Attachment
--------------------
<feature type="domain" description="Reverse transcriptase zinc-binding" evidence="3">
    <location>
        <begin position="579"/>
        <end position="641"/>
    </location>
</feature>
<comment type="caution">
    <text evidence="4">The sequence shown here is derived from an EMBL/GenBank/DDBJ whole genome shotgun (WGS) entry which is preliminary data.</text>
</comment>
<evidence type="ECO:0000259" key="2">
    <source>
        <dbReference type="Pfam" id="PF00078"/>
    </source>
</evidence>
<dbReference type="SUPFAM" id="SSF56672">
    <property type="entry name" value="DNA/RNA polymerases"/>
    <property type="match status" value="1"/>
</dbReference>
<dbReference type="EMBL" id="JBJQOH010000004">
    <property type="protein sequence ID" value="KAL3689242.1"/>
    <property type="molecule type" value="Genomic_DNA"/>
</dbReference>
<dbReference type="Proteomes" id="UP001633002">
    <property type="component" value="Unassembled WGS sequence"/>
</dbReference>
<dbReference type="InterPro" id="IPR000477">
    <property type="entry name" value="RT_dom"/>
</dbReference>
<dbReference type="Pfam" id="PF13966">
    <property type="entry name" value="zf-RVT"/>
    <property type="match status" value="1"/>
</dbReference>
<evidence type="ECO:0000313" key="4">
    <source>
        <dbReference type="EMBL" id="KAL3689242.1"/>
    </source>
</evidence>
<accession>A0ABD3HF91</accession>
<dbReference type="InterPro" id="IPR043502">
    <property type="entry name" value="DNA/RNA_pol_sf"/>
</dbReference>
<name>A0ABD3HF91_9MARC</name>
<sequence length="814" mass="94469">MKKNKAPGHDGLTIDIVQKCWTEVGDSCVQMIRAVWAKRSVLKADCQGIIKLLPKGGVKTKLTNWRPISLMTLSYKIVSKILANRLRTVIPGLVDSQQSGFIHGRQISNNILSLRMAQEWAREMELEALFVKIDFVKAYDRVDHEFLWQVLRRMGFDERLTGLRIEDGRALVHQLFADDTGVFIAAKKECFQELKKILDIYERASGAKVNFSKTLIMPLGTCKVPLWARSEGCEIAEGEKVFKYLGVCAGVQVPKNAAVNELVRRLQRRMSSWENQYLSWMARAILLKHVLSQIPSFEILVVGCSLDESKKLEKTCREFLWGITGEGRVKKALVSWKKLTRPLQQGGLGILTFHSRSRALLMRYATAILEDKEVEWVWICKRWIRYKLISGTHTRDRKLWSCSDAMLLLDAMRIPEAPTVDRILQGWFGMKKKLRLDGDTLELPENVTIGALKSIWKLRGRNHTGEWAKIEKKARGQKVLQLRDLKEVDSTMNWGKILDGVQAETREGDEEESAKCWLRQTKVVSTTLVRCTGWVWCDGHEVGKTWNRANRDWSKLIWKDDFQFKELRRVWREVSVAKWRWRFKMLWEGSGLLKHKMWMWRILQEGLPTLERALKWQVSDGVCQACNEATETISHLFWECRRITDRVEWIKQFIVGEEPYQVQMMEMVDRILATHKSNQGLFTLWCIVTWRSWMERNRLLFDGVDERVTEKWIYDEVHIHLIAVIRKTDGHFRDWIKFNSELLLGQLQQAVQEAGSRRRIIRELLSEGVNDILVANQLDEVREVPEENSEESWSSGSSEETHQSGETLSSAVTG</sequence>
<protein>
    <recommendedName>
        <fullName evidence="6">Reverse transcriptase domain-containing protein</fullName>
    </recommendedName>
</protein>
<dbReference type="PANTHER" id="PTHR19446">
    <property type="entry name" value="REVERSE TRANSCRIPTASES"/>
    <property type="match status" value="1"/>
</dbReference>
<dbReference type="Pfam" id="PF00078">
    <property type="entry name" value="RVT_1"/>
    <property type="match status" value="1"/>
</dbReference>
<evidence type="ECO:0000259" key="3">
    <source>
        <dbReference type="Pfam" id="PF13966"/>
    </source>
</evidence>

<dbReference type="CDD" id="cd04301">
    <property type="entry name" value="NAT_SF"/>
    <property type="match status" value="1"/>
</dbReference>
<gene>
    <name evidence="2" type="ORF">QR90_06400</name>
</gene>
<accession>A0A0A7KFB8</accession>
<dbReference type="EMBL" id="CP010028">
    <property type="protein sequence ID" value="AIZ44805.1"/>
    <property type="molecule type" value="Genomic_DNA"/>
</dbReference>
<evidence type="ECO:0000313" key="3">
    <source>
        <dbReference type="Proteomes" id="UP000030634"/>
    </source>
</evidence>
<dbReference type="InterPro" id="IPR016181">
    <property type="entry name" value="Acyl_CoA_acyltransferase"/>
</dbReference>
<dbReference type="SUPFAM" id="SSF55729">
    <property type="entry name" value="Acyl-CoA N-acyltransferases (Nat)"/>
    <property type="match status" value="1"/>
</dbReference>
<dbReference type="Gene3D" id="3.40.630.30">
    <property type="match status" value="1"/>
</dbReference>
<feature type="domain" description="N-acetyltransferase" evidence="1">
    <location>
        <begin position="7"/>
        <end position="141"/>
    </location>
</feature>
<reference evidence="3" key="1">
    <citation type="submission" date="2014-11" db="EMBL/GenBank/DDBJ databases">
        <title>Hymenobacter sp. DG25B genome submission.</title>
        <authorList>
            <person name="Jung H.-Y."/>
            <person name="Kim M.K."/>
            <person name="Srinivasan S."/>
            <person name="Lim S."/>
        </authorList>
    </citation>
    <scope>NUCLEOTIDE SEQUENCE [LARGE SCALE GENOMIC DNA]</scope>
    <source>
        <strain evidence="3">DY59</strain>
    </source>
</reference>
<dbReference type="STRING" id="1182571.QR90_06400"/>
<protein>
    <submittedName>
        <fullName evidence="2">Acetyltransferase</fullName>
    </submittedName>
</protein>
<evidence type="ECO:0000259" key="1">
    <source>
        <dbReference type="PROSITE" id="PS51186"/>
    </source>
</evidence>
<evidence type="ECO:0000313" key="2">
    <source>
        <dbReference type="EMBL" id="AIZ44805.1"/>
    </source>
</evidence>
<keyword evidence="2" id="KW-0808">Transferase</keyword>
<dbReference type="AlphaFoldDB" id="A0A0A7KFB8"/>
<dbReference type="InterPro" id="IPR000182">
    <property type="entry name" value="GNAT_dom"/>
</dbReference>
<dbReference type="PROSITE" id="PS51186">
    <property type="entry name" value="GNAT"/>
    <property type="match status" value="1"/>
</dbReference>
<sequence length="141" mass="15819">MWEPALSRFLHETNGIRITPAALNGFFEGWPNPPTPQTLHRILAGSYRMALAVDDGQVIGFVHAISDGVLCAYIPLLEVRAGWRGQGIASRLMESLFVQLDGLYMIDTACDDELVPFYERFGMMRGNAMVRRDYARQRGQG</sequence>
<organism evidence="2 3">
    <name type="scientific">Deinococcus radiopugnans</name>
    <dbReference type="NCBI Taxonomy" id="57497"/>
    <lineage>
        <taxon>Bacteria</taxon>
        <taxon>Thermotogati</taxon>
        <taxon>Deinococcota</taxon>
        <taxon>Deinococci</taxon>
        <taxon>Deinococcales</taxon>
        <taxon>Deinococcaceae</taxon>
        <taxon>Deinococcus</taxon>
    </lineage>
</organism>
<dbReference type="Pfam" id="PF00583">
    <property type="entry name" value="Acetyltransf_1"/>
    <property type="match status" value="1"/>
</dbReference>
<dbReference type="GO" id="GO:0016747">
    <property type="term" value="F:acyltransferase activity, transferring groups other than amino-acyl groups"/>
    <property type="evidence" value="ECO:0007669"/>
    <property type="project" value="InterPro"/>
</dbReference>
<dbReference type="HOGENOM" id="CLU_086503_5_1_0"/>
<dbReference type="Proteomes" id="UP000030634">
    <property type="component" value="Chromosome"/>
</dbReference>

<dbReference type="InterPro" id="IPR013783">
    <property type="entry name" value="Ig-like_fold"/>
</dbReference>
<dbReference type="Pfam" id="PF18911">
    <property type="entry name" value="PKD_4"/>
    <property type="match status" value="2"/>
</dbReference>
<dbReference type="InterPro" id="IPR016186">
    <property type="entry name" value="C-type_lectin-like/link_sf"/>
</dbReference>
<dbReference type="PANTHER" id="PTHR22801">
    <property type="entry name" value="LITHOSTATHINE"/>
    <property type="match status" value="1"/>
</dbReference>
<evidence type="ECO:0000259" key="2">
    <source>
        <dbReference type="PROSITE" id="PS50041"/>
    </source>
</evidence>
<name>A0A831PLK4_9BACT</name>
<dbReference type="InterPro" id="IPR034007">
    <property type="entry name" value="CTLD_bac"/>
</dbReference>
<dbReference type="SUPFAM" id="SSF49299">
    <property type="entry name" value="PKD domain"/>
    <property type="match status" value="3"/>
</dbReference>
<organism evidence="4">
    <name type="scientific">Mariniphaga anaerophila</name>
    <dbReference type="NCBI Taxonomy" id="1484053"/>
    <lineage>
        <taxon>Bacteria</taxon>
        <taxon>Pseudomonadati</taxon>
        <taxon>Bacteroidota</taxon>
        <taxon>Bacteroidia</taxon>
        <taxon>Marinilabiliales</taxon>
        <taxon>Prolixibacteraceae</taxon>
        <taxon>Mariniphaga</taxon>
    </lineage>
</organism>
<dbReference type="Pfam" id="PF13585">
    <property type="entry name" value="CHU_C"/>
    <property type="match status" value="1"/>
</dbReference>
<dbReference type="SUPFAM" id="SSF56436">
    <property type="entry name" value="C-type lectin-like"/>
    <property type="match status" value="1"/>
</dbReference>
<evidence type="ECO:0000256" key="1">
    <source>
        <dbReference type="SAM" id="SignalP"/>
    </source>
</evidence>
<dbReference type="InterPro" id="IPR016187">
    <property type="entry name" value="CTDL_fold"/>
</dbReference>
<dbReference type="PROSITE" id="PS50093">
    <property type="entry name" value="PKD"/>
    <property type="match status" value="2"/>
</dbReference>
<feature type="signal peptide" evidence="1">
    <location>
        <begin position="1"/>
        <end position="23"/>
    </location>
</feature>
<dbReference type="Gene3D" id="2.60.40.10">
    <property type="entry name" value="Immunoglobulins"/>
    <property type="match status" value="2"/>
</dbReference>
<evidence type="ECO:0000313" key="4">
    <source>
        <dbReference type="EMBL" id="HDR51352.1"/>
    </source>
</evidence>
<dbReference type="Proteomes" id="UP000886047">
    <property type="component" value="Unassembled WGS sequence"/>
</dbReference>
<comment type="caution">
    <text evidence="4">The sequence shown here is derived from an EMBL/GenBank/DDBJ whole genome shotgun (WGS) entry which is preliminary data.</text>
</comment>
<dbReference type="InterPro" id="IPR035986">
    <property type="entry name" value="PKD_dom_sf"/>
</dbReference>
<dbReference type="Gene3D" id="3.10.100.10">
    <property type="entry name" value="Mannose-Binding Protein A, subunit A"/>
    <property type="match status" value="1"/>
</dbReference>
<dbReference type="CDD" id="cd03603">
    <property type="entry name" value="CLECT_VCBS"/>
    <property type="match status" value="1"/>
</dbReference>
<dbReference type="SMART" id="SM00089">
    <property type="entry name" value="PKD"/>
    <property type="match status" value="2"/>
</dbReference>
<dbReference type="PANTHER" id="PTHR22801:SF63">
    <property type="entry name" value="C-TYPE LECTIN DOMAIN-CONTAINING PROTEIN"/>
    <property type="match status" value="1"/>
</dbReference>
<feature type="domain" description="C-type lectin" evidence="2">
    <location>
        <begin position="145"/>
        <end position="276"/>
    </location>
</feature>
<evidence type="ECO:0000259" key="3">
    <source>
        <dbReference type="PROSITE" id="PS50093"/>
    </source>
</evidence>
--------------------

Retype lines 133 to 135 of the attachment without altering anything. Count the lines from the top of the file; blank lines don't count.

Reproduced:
    <property type="match status" value="1"/>
</dbReference>
<sequence length="141" mass="15819">MWEPALSRFLHETNGIRITPAALNGFFEGWPNPPTPQTLHRILAGSYRMALAVDDGQVIGFVHAISDGVLCAYIPLLEVRAGWRGQGIASRLMESLFVQLDGLYMIDTACDDELVPFYERFGMMRGNAMVRRDYARQRGQG</sequence>